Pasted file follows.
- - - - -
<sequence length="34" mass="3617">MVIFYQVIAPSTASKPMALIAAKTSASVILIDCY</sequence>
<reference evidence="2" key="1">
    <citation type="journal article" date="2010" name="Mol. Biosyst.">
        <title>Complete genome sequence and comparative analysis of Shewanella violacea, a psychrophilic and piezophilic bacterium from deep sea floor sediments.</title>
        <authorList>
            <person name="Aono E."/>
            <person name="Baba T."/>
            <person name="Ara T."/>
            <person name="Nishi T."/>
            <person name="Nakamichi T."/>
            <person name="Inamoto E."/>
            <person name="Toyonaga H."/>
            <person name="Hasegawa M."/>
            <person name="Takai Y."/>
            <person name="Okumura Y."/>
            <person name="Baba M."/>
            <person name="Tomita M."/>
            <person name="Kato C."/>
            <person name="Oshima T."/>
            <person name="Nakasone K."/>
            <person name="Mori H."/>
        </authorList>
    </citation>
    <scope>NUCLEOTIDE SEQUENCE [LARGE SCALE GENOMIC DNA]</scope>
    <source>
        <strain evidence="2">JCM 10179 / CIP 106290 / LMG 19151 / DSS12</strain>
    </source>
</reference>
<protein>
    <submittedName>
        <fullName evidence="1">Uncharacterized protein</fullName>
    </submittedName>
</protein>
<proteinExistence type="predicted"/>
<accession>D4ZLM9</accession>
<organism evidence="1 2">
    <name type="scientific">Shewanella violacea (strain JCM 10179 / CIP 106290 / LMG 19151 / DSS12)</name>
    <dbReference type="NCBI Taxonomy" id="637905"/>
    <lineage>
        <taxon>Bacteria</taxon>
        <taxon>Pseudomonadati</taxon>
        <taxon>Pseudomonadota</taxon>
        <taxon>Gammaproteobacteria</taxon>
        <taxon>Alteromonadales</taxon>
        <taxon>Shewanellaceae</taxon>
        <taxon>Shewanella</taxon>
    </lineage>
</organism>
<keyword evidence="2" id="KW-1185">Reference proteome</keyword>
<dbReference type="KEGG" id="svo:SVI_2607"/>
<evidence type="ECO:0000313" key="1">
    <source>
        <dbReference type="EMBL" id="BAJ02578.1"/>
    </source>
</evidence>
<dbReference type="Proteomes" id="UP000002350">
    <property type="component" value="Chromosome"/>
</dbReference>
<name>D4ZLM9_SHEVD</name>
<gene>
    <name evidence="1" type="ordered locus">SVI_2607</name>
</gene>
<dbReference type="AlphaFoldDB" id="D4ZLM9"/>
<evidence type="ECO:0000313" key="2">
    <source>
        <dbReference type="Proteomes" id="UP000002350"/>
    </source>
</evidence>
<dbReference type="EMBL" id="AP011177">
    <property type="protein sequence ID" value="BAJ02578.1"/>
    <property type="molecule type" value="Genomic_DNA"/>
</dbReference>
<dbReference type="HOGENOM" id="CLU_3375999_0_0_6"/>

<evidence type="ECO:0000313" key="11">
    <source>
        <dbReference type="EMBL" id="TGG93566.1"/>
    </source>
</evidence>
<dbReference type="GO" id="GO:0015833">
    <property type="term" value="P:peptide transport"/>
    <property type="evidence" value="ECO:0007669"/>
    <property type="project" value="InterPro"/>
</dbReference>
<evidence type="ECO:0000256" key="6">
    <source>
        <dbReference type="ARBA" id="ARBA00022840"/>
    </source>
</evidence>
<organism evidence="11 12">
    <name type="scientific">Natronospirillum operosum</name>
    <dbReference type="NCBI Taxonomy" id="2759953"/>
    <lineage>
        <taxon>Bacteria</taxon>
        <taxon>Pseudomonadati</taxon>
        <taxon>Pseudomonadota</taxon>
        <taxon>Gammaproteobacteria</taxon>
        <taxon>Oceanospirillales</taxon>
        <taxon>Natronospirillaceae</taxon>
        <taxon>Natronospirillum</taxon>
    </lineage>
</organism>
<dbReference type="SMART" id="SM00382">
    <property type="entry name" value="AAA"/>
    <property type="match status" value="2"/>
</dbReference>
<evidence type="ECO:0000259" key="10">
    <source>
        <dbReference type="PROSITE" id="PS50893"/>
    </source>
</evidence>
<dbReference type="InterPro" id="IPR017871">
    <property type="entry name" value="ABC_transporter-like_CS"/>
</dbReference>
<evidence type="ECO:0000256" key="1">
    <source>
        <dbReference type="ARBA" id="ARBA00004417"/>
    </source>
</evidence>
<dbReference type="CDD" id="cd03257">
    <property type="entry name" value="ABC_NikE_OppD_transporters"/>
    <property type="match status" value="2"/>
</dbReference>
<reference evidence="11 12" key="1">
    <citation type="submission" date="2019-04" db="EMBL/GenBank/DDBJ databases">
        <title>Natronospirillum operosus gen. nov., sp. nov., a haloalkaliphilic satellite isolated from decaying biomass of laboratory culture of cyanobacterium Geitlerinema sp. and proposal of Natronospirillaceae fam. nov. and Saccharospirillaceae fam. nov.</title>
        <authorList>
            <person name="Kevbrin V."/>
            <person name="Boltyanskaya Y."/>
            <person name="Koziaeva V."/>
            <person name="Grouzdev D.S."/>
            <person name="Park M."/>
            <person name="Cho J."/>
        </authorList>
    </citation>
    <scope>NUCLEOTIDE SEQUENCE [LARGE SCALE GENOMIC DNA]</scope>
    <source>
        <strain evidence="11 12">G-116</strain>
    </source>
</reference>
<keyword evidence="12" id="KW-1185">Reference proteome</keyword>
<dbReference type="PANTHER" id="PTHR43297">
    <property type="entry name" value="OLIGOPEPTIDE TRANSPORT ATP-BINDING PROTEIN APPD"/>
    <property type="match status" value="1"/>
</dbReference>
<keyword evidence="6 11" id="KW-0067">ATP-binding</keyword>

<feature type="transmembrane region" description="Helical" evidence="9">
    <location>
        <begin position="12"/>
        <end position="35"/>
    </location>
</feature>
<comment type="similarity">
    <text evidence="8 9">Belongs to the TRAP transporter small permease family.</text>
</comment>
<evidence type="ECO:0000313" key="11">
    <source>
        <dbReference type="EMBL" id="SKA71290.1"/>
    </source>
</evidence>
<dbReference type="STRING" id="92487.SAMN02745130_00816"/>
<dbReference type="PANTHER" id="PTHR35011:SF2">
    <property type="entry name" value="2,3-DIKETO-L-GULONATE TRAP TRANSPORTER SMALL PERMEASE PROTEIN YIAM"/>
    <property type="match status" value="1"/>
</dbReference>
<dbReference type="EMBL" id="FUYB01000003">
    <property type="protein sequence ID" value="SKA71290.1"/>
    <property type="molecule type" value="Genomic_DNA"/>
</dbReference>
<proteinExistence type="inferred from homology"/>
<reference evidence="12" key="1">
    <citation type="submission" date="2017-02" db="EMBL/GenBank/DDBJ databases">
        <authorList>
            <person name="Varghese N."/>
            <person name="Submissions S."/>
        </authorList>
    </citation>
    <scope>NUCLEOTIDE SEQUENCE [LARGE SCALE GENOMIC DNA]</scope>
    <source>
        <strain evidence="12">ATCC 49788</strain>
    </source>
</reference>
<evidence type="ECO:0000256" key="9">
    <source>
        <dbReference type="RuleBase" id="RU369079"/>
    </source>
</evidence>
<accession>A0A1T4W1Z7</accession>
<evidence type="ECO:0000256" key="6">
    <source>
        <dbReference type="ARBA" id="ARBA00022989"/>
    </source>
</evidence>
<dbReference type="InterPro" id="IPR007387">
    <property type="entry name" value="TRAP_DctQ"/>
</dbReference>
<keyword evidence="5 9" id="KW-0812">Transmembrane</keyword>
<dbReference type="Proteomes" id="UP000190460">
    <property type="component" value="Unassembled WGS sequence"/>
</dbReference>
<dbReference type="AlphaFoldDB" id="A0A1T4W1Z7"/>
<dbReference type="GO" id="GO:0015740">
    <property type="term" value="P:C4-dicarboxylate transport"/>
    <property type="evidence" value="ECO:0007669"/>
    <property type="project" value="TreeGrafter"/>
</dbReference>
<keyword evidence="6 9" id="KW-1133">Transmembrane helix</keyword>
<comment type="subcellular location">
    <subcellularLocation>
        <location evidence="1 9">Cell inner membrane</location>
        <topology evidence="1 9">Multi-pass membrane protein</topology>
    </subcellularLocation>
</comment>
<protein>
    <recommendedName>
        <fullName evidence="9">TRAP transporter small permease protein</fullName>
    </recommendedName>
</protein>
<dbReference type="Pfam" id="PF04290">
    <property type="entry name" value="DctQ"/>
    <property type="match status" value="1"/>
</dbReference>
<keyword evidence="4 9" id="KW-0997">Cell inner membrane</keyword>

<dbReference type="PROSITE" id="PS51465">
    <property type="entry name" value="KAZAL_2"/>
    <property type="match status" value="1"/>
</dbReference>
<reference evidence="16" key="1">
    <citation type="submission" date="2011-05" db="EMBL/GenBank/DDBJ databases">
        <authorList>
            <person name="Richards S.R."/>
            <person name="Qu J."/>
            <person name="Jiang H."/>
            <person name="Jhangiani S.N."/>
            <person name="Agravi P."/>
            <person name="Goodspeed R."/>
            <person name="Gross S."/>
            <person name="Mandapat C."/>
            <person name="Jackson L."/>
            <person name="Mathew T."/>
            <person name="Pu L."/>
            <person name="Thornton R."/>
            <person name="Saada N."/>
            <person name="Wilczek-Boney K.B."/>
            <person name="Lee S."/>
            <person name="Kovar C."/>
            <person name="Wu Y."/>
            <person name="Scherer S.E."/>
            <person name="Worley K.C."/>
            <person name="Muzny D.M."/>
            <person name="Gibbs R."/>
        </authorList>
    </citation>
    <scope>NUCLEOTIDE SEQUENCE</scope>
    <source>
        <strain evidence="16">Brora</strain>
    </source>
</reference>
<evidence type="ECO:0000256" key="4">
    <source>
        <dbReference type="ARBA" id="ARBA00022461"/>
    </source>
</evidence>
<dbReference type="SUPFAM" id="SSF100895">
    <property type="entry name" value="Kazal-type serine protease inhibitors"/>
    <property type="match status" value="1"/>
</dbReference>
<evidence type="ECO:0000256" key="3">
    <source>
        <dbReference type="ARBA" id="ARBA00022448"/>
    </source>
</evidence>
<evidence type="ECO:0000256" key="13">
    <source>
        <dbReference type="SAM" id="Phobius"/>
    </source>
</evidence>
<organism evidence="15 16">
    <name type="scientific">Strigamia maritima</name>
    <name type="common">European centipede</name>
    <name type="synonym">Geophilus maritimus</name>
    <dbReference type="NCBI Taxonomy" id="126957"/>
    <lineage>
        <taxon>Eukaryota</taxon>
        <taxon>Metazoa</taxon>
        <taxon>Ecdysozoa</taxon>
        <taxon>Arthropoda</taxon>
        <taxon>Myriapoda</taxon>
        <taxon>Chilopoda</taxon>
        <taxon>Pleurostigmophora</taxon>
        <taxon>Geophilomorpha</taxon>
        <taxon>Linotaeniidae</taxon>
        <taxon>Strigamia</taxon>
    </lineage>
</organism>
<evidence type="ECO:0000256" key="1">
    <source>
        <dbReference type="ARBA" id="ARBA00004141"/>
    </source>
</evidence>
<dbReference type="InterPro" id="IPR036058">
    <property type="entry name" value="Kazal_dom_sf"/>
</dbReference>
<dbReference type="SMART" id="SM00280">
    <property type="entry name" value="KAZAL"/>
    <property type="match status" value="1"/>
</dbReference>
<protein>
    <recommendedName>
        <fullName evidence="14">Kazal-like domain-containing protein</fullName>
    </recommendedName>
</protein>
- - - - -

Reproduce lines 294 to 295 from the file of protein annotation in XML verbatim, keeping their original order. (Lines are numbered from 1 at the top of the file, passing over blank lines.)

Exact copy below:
</organism>
<evidence type="ECO:0000256" key="1">